Monday, November 30, 2009

November 30, 1819

November 30, 1819 - This evening opened a singing school for the improvement of ourselves and the officers in sacred music, and concluded to sing together one hour in a week besides at our ordinary seasons of social worship.

Lat. 28.13.

November 29, 1819

November 29, 1819 - no entry

Friday, November 27, 2009

November 28, 1819

November 28, 1819 - Today we have been favored not only with the privilege of a prayer-meeting in the cabin, but with public worship on deck.  Sermon on Repentance from Acts 17:30. by Br. B.  The audience attentive and so hope benefitted.  The Lord follow with his blessing the exhibition of his truth.

November 27, 1819

November 27, 1819 - no entry.

Thursday, November 26, 2009

November 26, 1819

November 26, 1819 - Appointed Br. W. as a committee to take charge of the clothing cabin stores, and of our Native youths.  They have been a great comfort and inspiration to the rest of the family, particularly Hopee and Honoree during seasickness and rough weather.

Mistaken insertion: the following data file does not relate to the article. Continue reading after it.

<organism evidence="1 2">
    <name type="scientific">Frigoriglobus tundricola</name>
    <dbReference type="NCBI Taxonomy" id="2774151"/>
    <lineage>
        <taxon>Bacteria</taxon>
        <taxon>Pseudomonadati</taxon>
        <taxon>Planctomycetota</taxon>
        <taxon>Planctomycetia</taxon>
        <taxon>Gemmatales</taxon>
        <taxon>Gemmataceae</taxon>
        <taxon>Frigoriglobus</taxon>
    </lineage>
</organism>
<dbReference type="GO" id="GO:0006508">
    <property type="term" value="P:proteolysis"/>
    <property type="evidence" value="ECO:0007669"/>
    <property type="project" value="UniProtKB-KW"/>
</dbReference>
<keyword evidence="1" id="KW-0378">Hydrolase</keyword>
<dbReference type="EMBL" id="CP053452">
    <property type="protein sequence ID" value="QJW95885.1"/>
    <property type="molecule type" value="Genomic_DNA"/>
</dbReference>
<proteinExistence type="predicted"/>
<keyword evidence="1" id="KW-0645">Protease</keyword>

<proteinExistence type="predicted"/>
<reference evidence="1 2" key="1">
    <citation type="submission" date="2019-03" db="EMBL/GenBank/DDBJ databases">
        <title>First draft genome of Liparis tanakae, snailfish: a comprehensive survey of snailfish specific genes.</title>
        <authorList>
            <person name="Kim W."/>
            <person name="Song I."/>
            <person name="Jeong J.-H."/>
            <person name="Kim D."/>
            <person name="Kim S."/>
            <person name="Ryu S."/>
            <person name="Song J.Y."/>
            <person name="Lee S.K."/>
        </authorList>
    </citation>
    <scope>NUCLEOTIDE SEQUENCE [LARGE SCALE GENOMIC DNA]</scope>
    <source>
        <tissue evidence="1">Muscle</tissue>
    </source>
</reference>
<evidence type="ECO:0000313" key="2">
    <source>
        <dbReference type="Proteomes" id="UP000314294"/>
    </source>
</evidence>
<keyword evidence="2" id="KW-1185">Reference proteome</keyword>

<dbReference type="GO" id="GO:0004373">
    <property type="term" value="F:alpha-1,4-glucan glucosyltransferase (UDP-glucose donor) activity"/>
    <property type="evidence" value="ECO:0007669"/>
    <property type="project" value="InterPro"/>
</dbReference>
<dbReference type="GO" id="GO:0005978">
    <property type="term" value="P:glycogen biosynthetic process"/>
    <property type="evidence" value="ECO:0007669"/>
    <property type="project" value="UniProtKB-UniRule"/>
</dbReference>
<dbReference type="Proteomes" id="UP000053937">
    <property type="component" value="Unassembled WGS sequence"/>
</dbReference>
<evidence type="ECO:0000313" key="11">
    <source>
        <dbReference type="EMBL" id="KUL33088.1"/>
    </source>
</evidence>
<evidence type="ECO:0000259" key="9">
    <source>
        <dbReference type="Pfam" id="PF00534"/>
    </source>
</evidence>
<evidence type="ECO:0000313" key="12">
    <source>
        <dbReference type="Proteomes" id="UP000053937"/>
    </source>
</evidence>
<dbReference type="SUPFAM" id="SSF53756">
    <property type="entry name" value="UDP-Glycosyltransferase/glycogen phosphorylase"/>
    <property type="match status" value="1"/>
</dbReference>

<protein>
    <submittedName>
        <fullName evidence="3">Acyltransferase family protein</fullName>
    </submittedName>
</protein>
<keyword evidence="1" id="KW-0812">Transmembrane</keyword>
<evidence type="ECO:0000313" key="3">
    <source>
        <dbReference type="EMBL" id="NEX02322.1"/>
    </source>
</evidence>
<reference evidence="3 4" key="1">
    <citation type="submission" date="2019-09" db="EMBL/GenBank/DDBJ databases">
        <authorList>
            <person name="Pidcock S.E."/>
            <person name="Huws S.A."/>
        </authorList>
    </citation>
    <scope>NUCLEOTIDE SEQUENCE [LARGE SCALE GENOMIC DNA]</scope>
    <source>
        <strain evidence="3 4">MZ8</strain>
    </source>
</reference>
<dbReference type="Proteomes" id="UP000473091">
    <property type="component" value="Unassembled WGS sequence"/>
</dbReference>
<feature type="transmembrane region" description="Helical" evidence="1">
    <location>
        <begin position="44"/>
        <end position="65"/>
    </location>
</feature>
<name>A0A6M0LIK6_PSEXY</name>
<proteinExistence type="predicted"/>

November 25, 1819

November 25, 1819 - no entry.

Tuesday, November 24, 2009

November 24, 1819

November 24, 1819 - The subject of studies for the voyage was discussed this evening.  We feel the importance of attending not only to the studies of our different professions, but of making the suhy-hean Language a prima object the' our means of acuiring it is limited.
Lat. 33. 1.  Lon. 30. 52.

Monday, November 23, 2009

November 23, 1819

November 23, 1819 - no entry.

Sunday, November 22, 2009

November 22. 1819

November 22, 1819 - no entry.

November 21, 1819

November 21, 1819 - Not allowed to attend public service in consequence of the roughness of the weather. 
Lat. 33. 49.  Lon. 34. 21.

Friday, November 20, 2009

November 20, 1819